Scenarios can include also a set of "options" that enable/disable certain rules, being the most important:

  • Default exp. level for new units
  • Default strength of new units
  • If units having "blow" ability, can actually blow in this scenario
  • If units having "Buil/Repair" ability, can actually build and/or repair in this scenario
  • If air units can be intercepted by ground units
  • If some ships can behave as Flaks
  • If barrage fire can be used in this senario
  • If air units are going to Air Missions instead
  • If scenario can limit the units to purchase (no more than XX units)
  • If first player turn is skipped
  • If units having range/spot as zero works as PG2, or they an only fire/spot the own hex
  • If line of fire is blocked behind Mountains, Forest and Cities
  • If line of sight is blocked/limited by some terrain
  • If roads will work on any terrain, or will be compatible with PG2
  • When reinforces arrive (at start of turn or when player is activated)
  • If port terrain behaves as Supply Hex or not
  • If naval units can deploy in ports or not
  • If paratroopers can misdrop randomly
  • If weather can change ground condition
  • if additional naval rules are in effect
  • If scenario must discard all options not compatible with PG2 engine (Pg2-Mode)

Scenarios can be played in different ways, depending on how they have been designed:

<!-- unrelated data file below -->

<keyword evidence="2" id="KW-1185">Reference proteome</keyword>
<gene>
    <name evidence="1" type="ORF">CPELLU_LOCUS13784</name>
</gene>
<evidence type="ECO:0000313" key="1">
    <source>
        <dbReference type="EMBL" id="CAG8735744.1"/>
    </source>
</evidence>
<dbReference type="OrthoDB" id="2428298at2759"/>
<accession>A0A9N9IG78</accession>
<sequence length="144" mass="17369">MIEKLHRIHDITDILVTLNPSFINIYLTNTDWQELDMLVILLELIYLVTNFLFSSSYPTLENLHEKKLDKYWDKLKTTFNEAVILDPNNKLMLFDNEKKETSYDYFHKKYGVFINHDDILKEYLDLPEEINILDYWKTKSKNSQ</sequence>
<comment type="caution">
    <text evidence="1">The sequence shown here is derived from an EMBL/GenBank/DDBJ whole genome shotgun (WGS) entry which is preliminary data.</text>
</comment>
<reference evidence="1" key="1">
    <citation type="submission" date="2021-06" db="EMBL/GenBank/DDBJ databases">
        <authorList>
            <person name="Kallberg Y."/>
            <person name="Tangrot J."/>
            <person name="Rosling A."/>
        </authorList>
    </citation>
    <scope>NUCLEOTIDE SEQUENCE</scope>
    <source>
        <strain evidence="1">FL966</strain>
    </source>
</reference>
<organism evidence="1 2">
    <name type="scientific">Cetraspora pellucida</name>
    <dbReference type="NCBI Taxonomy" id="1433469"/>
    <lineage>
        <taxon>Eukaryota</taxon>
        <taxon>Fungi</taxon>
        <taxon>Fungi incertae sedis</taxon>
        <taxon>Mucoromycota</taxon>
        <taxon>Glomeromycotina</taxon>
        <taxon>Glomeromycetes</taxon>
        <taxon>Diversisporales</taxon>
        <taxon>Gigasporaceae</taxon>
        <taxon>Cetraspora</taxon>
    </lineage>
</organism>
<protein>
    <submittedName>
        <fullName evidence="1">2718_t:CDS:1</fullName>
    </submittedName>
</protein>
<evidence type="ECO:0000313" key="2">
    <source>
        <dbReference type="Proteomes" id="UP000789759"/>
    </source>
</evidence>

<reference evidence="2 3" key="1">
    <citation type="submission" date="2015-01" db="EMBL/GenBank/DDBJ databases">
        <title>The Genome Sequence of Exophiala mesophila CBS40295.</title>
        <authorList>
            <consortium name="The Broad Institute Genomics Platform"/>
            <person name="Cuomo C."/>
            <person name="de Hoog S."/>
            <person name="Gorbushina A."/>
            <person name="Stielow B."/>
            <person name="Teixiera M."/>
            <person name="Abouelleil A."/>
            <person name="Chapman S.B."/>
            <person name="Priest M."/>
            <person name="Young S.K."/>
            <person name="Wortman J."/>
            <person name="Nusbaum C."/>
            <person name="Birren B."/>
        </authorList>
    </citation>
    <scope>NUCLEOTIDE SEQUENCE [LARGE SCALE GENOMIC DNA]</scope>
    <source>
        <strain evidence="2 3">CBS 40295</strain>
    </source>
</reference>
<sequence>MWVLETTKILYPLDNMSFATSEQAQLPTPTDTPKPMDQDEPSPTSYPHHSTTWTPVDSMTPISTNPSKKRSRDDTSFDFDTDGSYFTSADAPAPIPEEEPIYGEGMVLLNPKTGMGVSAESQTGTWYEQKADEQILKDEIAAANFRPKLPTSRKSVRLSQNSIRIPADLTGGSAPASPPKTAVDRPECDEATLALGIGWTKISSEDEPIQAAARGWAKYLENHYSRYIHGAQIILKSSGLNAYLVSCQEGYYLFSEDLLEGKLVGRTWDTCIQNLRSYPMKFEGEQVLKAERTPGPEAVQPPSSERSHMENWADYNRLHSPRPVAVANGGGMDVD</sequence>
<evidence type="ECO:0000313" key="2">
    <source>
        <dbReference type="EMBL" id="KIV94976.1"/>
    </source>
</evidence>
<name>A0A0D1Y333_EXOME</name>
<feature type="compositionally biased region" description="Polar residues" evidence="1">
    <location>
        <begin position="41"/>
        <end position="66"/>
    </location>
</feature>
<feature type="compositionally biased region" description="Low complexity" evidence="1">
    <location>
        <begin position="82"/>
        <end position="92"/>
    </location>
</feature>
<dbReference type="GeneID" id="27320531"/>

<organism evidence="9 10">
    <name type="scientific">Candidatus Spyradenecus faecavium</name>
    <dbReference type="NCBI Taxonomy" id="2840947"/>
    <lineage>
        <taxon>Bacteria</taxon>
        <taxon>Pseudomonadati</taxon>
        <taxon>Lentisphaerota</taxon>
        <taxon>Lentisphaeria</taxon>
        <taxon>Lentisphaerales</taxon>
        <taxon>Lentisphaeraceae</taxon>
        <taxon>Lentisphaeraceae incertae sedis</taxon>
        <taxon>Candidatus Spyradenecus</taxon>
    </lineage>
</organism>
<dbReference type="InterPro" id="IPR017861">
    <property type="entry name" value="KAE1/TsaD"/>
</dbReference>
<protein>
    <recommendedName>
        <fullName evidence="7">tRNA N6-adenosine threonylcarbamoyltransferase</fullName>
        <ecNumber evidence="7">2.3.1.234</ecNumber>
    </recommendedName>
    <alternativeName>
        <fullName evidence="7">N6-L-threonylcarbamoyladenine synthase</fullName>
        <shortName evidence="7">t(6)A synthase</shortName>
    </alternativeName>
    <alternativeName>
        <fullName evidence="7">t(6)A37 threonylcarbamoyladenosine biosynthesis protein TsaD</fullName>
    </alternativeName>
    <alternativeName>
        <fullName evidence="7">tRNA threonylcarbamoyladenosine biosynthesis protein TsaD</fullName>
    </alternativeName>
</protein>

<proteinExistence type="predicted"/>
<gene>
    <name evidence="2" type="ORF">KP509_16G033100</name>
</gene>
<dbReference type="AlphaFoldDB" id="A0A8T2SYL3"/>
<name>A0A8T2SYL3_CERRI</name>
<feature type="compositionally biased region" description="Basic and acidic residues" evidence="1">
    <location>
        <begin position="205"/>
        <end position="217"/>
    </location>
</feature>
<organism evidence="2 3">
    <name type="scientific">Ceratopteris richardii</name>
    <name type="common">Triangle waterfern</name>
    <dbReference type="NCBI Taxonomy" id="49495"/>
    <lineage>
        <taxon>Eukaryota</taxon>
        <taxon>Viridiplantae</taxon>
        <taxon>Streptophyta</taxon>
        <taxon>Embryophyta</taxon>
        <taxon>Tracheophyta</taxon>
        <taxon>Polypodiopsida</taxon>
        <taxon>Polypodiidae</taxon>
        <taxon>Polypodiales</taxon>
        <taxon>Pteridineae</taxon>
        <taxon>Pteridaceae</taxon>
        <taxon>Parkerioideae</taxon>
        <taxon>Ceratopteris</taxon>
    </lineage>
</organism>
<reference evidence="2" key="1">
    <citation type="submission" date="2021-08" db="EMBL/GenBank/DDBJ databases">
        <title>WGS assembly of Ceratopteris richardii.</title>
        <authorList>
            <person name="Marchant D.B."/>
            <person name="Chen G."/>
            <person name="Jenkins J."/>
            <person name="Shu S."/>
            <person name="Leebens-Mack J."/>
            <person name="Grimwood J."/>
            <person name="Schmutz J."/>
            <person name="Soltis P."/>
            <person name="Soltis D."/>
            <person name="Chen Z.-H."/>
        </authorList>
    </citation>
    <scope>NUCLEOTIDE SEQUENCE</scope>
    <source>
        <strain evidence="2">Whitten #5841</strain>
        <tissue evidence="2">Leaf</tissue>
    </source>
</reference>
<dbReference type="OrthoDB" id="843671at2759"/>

• To play standalone
    Represent a single battle and one any side wins or last turn is reached, the scenario finishes returning to main menu. Can be played against the AI or against another player in "hot-seat" mode. At any time player can save the game, creating a XSAV file, that can be loaded later to continue playing.
  • To play by mail (PBEM)
    Represent a single battle played by 2 humans players. One player starts the scenario and whenever any player finishes his turn, the game is saved and returns to main menu. Then that save game (.XEML) might be sent to the other player by email. When the opponent receive the XEML file, he opens it to play his turn. Usually he replays the opponent last turn before playing his turn. And so on, until any wins or last turn is reached.
  • To play as part of a Campaign
    When playing as part of a campaign, scenarios are played according a sequence defined in the campaign file, and some units (the "core") are carried over next scenario. This kind of scenarios are played always against the AI. At any time the player can save the game, creating a XCSV file, that can be loaded later to continue playing.
Be aware that options defined in .CFG files can also modify the rules for any scenario, but pressing '?' on keyboard, game will pop up a dialog showing the rules that apply to the scenario loaded.

Scenarios must define also the units to be commanded by each player. (see below) and the prestige the players can add for taking some positions on map, or simple because each turn assigns any. Prestige is the "coin" to purchase units and other things.

When picking a scenario or campaign to play, player can set a prestige modifier, ruling how much prestige is actually given for capturing hexes or as turn assignment, as bigger the percentage as easier to play the game

Scenario Units